Are we as Americans basking in the sunlight of our strong economy? Or are we more like Henny Penny, believing that the sky is falling? As much as I hate to say it, it seems that the predominant feeling in the US is one of anxiety, unhappiness, and fear, these days.
We are living in a bit of a paradox. Americans have reported that, when it comes to their personal well-being, the majority aren’t feeling particularly happy. This information comes via a study conducted by Gallup and health-information outfit Sharecare, which found that, between 2016 and 2017, Americans have experienced large dips across a variety of “well-being measures.” Included in the report were more instances of folks feeling physical pain, worry and downright depression.
Compare this to data on the US economy, which show substantial growth. For instance, unemployment has reached 20-year lows, while wages are starting to increase and inflation remains docile. Perhaps more importantly to our feelings is that earlier this year, consumer confidence was higher than its been in almost two decades. While more recent data indicate that this index is cooling a bit, folks still seem to be optimistic about the economy.
So, it’s pertinent to ask, “What gives?” Why are we, as a nation, feeling so low in light of all the good economic news?
There are a few theories out there about what’s contributing to our collective depressed mood. One of the most predominant ideas centers on the role of technology in our everyday work and personal lives.
It is pure fact that we have made technological leaps and bounds over the past several decades. While much of this technology has made our new modern world easier to navigate, it has also lead to dread about just how much is too much tech – specifically, whether our ever-expanding capabilities will render a plethora of jobs obsolete.
This is a fear that does have a rational basis. As but one example, we’ve all heard of the “Retail Apocalypse,” painted as the end of brick-and-mortar retail in the wake of the rise of Amazon and e-commerce. But this is not the full story.
Often overlooked is the fact that retail employment has been geographically trending alongside population growth, which suggests that there hasn’t been any major change to retail jobs yet. And there is also the point that, with any major technological change, even if certain jobs become obsolete, new jobs are created to fill their place.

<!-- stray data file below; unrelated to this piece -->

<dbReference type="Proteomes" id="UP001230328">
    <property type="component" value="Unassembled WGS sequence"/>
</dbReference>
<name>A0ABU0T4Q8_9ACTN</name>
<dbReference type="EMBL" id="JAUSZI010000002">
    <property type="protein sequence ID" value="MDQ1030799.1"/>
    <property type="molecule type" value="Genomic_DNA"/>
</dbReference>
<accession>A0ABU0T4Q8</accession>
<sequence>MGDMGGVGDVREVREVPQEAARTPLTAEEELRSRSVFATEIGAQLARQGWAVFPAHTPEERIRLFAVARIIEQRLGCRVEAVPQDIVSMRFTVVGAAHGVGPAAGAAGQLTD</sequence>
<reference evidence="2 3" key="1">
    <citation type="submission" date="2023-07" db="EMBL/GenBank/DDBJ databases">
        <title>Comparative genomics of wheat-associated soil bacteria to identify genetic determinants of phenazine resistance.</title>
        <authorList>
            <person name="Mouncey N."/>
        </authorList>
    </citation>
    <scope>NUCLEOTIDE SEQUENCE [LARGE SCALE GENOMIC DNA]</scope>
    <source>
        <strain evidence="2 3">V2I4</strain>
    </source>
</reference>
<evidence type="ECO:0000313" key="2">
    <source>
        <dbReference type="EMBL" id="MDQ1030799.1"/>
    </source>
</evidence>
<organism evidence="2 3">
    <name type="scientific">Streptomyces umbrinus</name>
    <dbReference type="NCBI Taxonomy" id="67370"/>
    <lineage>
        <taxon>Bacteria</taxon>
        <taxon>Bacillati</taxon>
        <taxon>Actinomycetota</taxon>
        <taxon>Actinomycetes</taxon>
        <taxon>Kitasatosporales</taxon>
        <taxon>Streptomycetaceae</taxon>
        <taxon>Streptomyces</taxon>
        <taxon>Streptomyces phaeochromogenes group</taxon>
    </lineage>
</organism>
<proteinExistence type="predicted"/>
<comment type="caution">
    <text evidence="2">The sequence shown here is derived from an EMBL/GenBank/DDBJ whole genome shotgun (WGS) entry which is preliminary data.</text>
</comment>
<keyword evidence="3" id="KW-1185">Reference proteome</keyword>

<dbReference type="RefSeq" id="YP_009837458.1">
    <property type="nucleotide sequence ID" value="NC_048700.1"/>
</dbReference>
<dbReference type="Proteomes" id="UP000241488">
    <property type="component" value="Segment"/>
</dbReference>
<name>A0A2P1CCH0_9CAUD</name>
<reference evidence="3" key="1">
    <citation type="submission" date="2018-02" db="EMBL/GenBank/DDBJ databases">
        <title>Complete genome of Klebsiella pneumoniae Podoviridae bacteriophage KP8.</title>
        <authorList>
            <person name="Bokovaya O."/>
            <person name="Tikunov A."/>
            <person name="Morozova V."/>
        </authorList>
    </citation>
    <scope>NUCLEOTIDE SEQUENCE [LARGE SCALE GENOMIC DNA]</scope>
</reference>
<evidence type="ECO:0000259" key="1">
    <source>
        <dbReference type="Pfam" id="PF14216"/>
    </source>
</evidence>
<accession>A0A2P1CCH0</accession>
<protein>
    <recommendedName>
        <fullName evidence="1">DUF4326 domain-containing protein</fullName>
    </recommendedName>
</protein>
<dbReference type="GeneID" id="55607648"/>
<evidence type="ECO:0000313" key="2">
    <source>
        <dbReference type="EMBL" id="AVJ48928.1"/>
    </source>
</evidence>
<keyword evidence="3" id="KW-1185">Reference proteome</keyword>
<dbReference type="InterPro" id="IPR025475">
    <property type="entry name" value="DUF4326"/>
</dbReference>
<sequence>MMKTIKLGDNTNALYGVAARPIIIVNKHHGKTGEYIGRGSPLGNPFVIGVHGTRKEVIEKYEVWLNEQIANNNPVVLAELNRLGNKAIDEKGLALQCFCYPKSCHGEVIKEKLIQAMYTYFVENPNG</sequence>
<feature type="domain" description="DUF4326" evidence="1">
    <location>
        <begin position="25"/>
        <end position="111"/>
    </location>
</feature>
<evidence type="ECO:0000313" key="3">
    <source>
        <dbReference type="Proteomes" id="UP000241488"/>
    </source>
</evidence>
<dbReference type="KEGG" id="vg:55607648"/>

The best example of this phenomenon, called “creative destruction,” is with the proliferation of Automatic Teller Machines (“ATMs”).
Back in the 1970s, ATMs hit the banking scene. A couple of decades later, between 1995-2010 to be precise, the number of ATMs ballooned from 100,000 to 400,000. As you can imagine, people were concerned that traditional bank teller jobs would be rendered extinct. Instead of evaporating the job pool, however, ATM innovation had the opposite effect.
The number of bank teller jobs increased from 500,000 to 550,000. Why? Because ATMs reduced the cost to operate a branch by reducing the number of tellers required. So, banks opened more branches, tellers became “relationship managers,” and these employees saw a shift in their jobs, as they had more time to spend with customers. All of these changes occurred when ATMs were implemented to handle routine transactions.
If we look closely, we can see a similar shift happening in e-commerce. Big hitter Amazon has had to open more warehouses, and the recent acquisition of Whole Foods has opened the door to a whole new way of grocery shopping, resulting in the creation of grocery hubs and personal shoppers. So, while the jobs that are available to Americans may look different, there will still be jobs, nonetheless.
And then there is the influence of technology in our personal lives. According to some experts, social media is making folks unhappy. How? There’s Facebook, which can make us jealous of our friends (they took another vacation!). Then there’s Twitter, that hotbed of political fighting, and Instagram, that other platform that shows us just how much better off other people are and everything we’re missing out on.
Our cell phones are now tiny computers with never-ending access to the worldwide web. They can be as addictive as any drug, and it’s an obvious truth that the more time we spend on our screens, the less time we have for actual human interactions. It’s become almost instinctual for us to reach for our phones when we have even a moment of downtime.
Many experts believe that technology and social media have become such a massive part of our modern society that they must be a part of the problem with how we’re feeling, leading other commentators to advocate for a “digital Sabbath” once a week from all social media and email.
Of course, seeing the economic glass as half-full (even in the best of times) is hardly a new phenomenon. To borrow from Gilda Radner’s great character Roseanne Roseannadana, “It’s always something – if it ain’t one thing, it’s another.” In the 1970s we worried that inflation and an oil shortage would bring the US economy to its knees. Even in the go-go 1980s, we fretted that Japan was going to eat our lunch. Then it was the dot.com bust. Then came the housing meltdown.
And yet, here we are in 2018, not just surviving, but thriving in an economy that features record-high market numbers, and incredibly low unemployment.
We, humans, are wary by nature; we’re always sniffing for a whiff of danger. That trait has served us well since we were both hunters and prey on the African grasslands. But when I sniff the economic wind today, I still smell possibility.